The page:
Court Summaries, 20 WYBJ, Vol. 43 No. 5. 54

AuthorAnna Reeves Olson, Park Street Law Offices Casper, Wyoming
PositionVol. 43 5 Pg. 54

Court Summaries

No. Vol. 43 No. 5 Pg. 54

Wyoming Bar Journal

October, 2020

Anna Reeves Olson, Park Street Law Offices Casper, Wyoming

Jose Ramirez v. Elvin Brown, Bill Wartenbee & Bryce



2020 WY 79

June 19, 2020

National Oilwell Varco's Tuboscope facility inspected and repaired oil field tubing. Elvin Brown was the facility's operations manager, Bill Wartenbee was the regional Health, Safety, and Environment Representative, and Bryce Mitchell was the facility's shop foreman. Employee Jose Ramirez operated a machine called the spin-straightener, which was located outside and was partially covered by a roof. As a result, snow and ice would accumulate around the machine.

One day in January 2017, Ramirez was operating the spin-straightener when he slipped on the snow and his arm fell into the machine. Ramirez sustained serious injuries and filed suit alleging co-employee liability against his supervisors, Brown, Wartenbee and Mitchell. The Defendants moved for summary judgment, which was granted by the district court.

On appeal, the Supreme Court affirmed in part and reversed in part. The Supreme Court noted that in order for the Defendants to be liable, Ramirez needed to establish a genuine issue of material fact that Brown, Wartenbee, and Mitchell had knowledge of the hazard or serious nature of the risk the spin-straightener presented to Ramirez and willfully disregarded the need to act despite their personal awareness of the high probability that serious injury or death may result from Ramirez's operation of the spin-straightener.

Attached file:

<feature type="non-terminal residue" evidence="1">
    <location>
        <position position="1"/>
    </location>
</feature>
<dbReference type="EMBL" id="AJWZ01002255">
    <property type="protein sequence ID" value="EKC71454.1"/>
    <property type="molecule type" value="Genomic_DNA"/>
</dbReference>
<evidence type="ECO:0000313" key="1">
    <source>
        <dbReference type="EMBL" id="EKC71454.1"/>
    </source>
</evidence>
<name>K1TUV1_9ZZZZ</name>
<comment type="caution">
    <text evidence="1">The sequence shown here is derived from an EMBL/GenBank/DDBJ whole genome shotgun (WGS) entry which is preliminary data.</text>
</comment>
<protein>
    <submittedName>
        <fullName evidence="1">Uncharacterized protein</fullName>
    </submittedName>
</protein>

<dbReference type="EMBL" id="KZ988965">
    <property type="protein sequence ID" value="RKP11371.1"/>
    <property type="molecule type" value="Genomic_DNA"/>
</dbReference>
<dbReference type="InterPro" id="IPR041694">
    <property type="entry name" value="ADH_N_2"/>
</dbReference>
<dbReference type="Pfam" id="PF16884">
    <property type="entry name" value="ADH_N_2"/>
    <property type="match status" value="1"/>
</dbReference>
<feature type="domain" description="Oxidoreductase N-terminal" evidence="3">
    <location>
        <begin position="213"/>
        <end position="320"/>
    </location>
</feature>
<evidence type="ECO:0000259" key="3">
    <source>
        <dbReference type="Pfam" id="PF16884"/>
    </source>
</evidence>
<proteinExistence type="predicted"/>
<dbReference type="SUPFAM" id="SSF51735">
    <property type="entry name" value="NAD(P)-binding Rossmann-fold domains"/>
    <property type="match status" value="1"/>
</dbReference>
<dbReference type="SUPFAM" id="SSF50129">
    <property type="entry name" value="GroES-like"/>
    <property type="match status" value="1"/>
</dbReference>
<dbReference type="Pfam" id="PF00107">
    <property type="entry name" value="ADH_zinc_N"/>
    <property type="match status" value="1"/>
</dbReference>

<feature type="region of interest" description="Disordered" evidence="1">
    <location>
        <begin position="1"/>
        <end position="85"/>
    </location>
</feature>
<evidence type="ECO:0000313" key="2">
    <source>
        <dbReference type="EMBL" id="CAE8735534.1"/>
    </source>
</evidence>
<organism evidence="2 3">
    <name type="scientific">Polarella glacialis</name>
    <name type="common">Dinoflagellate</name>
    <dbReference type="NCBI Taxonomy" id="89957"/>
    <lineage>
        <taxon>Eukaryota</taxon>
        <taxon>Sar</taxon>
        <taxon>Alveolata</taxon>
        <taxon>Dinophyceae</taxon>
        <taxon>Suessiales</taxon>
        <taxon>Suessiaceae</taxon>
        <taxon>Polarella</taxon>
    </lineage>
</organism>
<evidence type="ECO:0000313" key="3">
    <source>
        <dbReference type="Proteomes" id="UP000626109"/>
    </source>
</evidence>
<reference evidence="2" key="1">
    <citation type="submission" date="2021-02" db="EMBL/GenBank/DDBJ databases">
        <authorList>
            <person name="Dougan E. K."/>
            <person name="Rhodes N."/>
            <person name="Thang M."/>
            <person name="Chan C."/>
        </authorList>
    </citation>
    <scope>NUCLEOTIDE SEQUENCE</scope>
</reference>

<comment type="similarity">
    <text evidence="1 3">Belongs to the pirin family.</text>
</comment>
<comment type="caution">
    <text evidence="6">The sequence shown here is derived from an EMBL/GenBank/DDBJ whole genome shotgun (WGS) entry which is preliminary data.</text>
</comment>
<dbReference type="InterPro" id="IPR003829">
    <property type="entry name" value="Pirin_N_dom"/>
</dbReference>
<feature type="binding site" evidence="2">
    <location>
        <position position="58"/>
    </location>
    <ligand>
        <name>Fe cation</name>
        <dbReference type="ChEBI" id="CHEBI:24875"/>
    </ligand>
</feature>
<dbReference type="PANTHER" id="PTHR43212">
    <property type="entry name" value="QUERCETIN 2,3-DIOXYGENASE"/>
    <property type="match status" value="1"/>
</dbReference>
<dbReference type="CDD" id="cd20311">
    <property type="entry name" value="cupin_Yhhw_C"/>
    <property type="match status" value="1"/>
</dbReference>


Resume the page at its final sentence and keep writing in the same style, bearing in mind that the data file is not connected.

Here, the defendants knew that snow and ice accumulated around the machine and from this evidence a jury could reasonably infer that Brown, Wartenbee, and Mitchell knew that the probability and risk of serious injury associated with those dangers increased when snow and ice were present.

Nevertheless, the Court held that, with regard to Brown or Wartenbee, these inferences did not create a genuine issue of material fact as to whether they willfully disregarded the high probability of serious injury to Ramirez. Yet, the Supreme Court held that Ramirez did present evidence sufficient to distinguish Mitchell's conduct from the others. Although Mitchell adamantly denied receiving complaints about the spin-straightener, Ramirez submitted evidence squarely contradicting those denials. Mitchell was also supposed to report any complaints he received to Brown and Wartenbee and the record suggests that he did not report any complaints. If proven true, Mitchell's failure to report verbal complaints could reflect an intent not to act, in willful disregard of the serious risk posed to Ramirez and others.

Cheryl A. Tarter v. Charles Q. Tarter


2020 WY 80

June 23, 2020

Cheryl and Charles Tarter separated in 2016 when Ms. Tarter moved to Michigan. Mr. Tarter filed for divorce in Wyoming and a Michigan process server unsuccessfully attempted to serve Ms. Tarter with the divorce complaint on five different occasions. Mr. Tarter filed an affidavit in support of service by certified mail. The certified mailing to Ms. Tarter at her Michigan address was returned unclaimed.

Mr. Tarter then filed an affidavit in support of service by publication and published legal notice in the paper over four weeks. Ms. Tarter did not answer and the district court clerk entered a default. The district court then entered a default decree and found that Ms. Tarter was properly served by publication.

When Ms.Tarter found out about the divorce, she filed a motion to set aside the default decree because Mr. Tarter had failed to comply with the service by publication requirements in W.R.C.R 4. The district court denied Ms.Tarter's motion.

On appeal, the Supreme Court reversed and held that the divorce decree must be set aside because Mr. Tarter failed to comply with W.R.C.R 4. First, Mr. Tarter did not comply with Rule 4 because his affidavit in support of...

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